The Health Ministry's datebook of scheduled meetings, made public Tuesday following a petition of a rights' group, reveals Israel's lack of preparedness for coronavirus and disregard for the crisis when the pandemic first erupted.
The datebook belonging to former Health Ministry Director General Moshe Bar-Siman-Tov was published following an administrative appeal to the Supreme Court by The Freedom of Information Movement.
It reveals that senior Health Ministry officials held their first meetings to discuss the coronavirus outbreak one month after initial reports of the novel virus emerged from China, documents revealed. Most strikingly, then-Health Minister Yaakov Litzman did not attend that meeting.
The first reports by the World Health Organization's (WHO) representative to China about the mysterious new virus in Wuhan, emerged on December 31, 2019. By January 3, there were already 44 cases, 11 of which were severe.
The WHO released an official report about the virus only when Wuhan was already under lockdown and health experts around the world began following the situation in China.
Over the following days, more patients were identified in Asia but as the datebook shows, the Health Ministry had not yet held any discussion concerning the need to prepare for the COVID-19's outbreak in Israel.
It was not until January 24 that a first conference call on the subject was held, attended by Health Ministry Deputy Director-General Prof. Itamar Grotto, and former Head of Public Health Services Sigal Sadetsky. A second discussion was held that same week, and on January 27 a meeting was convened at the Health Minister's main office.
Three days after that meeting, Litzman decided to ban entry of all non-Israelis from China.
Bar-Siman-Tov's datebook reveals that only two weeks after the first COVID-19 case was reported in the U.S. - on February 3 - did the former director general held his first meeting with Prime Minister Benjamin Netanyahu.
Another brief meeting on the matter was held a day later, attended by the prime minister and senior health officials. Litzman's datebook also revealed no other discussions had been held with Netanyahu before February 2.
In fact, the information now made public in the diaries indicates the ministry failed to understand the gravity of the outbreak until mid-February, when more meetings on the subject were scheduled.
The datebook also shows that Grotto, who is an epidemiologist and a member of the WHO's executive board as a representative of Israel, was not invited to attend many of the initial meetings held at the ministry, due to his contentious relationship with Bar-Siman-Tov.
Grotto was sidelined, with Bar-Siman-Tov and Sadetsky making the majority of the decisions. It wasn't until the peak of the first wave in late April, when Grotto assumed a greater role.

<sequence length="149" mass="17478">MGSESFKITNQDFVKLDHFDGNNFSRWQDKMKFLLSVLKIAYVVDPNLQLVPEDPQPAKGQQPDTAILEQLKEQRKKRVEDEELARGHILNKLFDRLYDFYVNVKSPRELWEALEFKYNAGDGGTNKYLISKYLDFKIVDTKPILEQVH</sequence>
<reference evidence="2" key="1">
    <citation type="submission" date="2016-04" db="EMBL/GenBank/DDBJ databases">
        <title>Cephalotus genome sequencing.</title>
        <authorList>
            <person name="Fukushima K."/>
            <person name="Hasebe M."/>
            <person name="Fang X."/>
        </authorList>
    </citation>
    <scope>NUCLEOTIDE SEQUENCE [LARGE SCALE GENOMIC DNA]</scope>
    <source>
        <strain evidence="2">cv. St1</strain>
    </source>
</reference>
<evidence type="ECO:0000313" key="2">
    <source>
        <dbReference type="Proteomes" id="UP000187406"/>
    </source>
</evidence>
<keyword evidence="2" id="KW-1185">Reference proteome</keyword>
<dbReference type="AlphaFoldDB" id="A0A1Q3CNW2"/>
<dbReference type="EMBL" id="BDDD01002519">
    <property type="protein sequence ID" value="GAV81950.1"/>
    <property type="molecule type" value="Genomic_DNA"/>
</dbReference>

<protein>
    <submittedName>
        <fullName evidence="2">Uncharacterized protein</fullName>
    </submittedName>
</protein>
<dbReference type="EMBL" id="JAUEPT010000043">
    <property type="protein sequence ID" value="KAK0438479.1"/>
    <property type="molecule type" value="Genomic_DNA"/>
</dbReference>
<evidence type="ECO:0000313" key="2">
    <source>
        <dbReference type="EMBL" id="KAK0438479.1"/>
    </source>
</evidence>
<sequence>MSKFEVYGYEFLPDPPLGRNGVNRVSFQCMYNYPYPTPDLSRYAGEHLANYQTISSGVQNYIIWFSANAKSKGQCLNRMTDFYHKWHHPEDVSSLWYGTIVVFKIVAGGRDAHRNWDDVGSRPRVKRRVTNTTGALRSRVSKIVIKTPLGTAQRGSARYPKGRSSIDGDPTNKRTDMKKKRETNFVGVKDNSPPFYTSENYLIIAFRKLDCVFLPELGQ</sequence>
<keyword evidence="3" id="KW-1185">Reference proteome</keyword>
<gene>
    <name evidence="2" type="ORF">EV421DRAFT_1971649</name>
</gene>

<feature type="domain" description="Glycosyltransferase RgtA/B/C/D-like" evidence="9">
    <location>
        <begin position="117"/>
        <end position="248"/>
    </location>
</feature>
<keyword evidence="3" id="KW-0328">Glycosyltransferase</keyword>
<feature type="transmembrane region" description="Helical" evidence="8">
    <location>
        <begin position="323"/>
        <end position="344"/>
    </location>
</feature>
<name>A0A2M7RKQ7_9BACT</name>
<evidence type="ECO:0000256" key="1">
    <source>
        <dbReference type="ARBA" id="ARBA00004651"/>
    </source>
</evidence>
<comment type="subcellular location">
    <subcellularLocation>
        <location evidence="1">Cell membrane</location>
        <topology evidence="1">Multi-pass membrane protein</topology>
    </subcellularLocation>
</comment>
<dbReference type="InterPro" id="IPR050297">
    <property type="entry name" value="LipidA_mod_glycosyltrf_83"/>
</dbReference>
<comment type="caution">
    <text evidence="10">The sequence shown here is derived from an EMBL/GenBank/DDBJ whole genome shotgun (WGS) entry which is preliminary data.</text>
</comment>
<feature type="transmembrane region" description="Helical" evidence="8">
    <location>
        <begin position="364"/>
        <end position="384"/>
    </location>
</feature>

Litzman's diary is less transparent than that of Bar-Siman-Tov, with many of his meetings appeared to not have been reported at all. Still, a partial picture of his engagement in the crisis shows he was not entirely involved.
Starting January 24 and all through February, the minister had 167 recorded meetings and events (not including travel), with over 50 of them described as private engagements or events of political nature.
While the country was bracing for the arrival of COVID-19, Litzman participated in no less than 30 family functions, including weddings, engagement parties, Bar Mitzvah celebrations and condolence visits. Only 10 meetings on the coronavirus were scheduled during that time.
As he was preparing to leave his position as health minister, Litzman described actions taken in the early days of the pandemic as "too much panic," and said the prime minister gave in to Bar-Siman-Tov's fearmongering, even though he was only partially involved in managing the crisis.
Towards the end of Bar-Siman-Tov's tenure, his schedule indicated he was mostly occupied by appearances in the media. In addition to ongoing briefings and discussions on particular aspects of the pandemic, including the reopening of schools, the director general chose to concentrate on the situation in medical labs and on efforts to ensure Israel receives vaccines when they become available.
On the issue of testing and tracing, which was perhaps the most crucial, Bar-Siman-Tov held only two meetings during March and none in May and June.
Litzman's office said in response the minister was briefed on all coronavirus-related meetings and participated personally in many of them. When unable to attend because of scheduling conflicts, Litzman joined the discussions remotely, therefore many of those events were not recorded in his datebook.
The Health Ministry said Israel was among the first nations to identify the risk of coronavirus and act resolutely to prepare for the pandemic.
"The WHO said only late in January that human to human contagion had occurred, and a pandemic was not declared until the middle of March," the ministry said in a statement.
"Israel's quick response that included banning entry to non-Israelis and the early implementation of social distancing regulations resulted in effective control of contagion in its first wave. It must be noted that very little early information about the virus was available at the time," the ministry added.